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Re: using use-package

From: John Wiegley
Subject: Re: using use-package
Date: Mon, 10 Aug 2015 22:44:19 -0700
User-agent: Gnus/5.13 (Gnus v5.13) Emacs/24.5 (darwin)

>>>>> Stefan Monnier <address@hidden> writes:

> FWIW, lots of use-package is designed to work around flaws in packages.

Hi Stefan,

use-package was designed to offer sane and fast Emacs configurations. I did
not think of other packages as being flawed when I wrote it; I simply asked
myself how I wanted Emacs to behave when configuring packages.

For example, I can say ":disabled t" and everything about a package will be
dropped from my configuration. It won't be on my load-path, or available as an
autoload, nothing. Nor do I have to delete the package, or move it out of the
way, for this exclusion to happen: the decision is based entirely on my
use-package configuration.

And because of the modularity in 2.0 (i.e., keywords and related support can
be added or dropped as desired), it's not fixed in the design space. If
inclusion into core meant moving :load-path support to an ELPA add-on, that's
entirely possible.

> E.g. the :load-path thingy should never be necessary since the package's own
> autoloads should already take care of that.

I happen to prefer :load-path, since relying on Emacs' automated discovery
takes longer than loading my entire init.el now. I have tons of Emacs software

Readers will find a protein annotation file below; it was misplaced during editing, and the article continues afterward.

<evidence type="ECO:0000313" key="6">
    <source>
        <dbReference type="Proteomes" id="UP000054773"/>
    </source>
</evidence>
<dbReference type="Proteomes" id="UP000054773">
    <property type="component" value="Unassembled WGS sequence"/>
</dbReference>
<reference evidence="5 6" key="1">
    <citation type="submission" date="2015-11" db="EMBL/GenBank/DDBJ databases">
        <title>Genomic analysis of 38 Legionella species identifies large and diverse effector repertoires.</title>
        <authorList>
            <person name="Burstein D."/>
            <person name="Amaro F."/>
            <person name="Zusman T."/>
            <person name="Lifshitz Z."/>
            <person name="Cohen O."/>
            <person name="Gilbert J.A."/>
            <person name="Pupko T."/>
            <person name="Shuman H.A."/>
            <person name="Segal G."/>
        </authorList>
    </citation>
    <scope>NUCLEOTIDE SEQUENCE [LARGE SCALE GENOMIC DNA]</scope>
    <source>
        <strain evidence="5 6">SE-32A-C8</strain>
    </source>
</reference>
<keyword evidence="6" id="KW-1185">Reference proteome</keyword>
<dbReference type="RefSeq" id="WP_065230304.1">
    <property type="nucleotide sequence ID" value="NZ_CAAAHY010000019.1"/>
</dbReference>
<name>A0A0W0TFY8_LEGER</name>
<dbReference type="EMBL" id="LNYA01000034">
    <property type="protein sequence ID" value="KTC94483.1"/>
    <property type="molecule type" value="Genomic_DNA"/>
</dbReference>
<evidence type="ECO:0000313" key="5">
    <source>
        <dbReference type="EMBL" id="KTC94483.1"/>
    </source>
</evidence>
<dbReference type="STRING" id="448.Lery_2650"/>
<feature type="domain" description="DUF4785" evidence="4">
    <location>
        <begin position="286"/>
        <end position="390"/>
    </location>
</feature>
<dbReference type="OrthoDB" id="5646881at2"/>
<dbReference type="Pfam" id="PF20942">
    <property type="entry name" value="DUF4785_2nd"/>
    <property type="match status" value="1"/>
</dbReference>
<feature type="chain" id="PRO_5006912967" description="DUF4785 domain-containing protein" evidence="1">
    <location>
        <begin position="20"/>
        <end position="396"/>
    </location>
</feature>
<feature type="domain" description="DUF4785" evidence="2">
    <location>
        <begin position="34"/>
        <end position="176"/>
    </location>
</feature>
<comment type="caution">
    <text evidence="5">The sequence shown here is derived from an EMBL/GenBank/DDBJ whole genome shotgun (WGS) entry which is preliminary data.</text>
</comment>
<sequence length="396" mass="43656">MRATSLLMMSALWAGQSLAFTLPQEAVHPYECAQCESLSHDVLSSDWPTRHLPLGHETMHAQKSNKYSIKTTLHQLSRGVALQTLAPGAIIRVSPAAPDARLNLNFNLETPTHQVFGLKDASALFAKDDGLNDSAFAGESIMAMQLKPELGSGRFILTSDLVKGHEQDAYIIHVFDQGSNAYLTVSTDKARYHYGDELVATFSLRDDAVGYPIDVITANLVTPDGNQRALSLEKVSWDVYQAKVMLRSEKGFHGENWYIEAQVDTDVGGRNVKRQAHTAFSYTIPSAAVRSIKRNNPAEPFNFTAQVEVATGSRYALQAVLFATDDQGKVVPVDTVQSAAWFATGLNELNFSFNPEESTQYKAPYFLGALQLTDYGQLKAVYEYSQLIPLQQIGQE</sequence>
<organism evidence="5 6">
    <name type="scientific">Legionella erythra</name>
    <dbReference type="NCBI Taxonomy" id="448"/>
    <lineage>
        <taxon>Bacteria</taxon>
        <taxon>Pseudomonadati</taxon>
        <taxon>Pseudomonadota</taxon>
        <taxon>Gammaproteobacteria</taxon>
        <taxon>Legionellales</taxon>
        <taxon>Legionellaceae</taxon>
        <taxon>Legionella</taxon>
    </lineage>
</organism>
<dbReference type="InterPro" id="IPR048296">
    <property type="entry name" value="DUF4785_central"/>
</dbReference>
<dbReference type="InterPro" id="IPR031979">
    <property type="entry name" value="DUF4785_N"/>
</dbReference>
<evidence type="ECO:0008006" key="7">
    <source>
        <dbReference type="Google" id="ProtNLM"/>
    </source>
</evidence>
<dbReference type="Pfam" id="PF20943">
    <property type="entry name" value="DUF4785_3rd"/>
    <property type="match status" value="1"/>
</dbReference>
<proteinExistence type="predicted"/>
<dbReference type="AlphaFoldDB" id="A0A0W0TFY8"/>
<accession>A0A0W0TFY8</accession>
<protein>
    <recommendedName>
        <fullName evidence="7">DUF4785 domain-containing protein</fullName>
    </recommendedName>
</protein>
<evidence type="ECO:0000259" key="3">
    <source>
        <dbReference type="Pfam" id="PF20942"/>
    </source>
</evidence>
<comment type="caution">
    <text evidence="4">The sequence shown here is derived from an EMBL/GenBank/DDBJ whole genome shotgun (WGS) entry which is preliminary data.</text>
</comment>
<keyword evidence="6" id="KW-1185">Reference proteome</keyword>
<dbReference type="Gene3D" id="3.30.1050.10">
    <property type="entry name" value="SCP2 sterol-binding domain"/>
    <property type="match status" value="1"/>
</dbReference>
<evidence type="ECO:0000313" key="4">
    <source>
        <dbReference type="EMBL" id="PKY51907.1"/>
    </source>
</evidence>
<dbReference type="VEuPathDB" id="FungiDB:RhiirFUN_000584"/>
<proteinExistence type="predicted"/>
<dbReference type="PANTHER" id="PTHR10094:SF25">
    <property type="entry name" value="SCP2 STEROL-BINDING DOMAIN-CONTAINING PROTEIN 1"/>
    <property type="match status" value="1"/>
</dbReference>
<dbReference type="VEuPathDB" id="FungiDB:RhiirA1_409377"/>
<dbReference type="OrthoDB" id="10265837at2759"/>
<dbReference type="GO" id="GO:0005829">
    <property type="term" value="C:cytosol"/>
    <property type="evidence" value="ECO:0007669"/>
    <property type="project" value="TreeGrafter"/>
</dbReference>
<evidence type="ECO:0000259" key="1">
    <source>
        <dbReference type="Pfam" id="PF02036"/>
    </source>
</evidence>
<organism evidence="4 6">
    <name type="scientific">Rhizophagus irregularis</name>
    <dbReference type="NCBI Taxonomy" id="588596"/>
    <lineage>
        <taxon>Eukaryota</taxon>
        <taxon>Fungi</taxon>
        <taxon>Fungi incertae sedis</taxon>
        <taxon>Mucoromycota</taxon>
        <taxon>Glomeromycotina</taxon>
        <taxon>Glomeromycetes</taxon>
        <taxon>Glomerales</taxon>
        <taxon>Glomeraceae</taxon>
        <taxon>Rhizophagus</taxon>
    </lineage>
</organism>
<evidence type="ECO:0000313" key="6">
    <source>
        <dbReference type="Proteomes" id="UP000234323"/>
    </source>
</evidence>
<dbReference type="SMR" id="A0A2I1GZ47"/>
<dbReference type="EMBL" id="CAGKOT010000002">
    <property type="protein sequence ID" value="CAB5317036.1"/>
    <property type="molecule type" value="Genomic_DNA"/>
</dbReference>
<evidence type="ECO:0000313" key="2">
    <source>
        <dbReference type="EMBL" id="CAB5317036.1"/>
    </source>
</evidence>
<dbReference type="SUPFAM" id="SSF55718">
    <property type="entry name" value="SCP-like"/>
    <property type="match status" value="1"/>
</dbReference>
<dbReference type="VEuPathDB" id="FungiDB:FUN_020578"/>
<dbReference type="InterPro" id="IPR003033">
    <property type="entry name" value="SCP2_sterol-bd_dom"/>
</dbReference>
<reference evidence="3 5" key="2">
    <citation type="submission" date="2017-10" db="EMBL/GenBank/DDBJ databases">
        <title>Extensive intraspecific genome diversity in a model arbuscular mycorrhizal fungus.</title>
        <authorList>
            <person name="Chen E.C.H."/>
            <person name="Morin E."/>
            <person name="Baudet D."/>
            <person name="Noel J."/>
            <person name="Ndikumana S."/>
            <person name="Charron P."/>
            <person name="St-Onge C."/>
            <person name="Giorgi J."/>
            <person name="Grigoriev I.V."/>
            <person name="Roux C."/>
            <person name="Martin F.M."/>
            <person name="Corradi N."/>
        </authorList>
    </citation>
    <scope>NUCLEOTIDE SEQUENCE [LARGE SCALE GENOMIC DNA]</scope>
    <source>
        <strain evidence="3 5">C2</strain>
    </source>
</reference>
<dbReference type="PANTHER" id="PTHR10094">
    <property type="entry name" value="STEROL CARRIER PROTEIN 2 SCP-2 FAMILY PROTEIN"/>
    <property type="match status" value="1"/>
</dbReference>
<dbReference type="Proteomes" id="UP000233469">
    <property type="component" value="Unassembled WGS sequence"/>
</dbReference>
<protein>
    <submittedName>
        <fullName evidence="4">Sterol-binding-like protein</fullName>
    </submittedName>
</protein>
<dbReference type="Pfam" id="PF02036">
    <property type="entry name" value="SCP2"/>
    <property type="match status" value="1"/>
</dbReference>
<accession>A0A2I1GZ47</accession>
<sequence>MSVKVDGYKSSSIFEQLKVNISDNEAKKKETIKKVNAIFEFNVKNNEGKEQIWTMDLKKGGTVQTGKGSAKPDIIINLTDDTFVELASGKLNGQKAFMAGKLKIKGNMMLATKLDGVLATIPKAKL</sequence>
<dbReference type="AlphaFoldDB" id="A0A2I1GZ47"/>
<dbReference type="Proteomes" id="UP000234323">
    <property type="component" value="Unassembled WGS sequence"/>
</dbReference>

in my .emacs.d, and only use a fraction of it on any given system. One thing
use-package does is to confine load-time configuration to just those packages
I'm using for the machine I'm starting Emacs on, even though I've cloned the
same set of packages everywhere.

> IOW, in many cases, it would be better for people to report the problem as a
> bug rather than to reach for use-package.

The idea that use-package will never make it into core because "package
authors should do things a better way" strikes me as a very odd argument.
use-package lets me write modular code to solve every configuration problem I
run into; am I really supposed to not do this, because things should ideally
be better than they are? That's a bit like saying we shouldn't have locks on
our doors, because it downplays a deeper issue: that we should convince people
not to steal.


p.s. Side note to others: req-package does not supercede use-package. In fact,
     use-package's design post-2.0 could easily support req-package's
     functionality as an add-on. req-package is a pre-2.0 effort to integrate
     a core design change.

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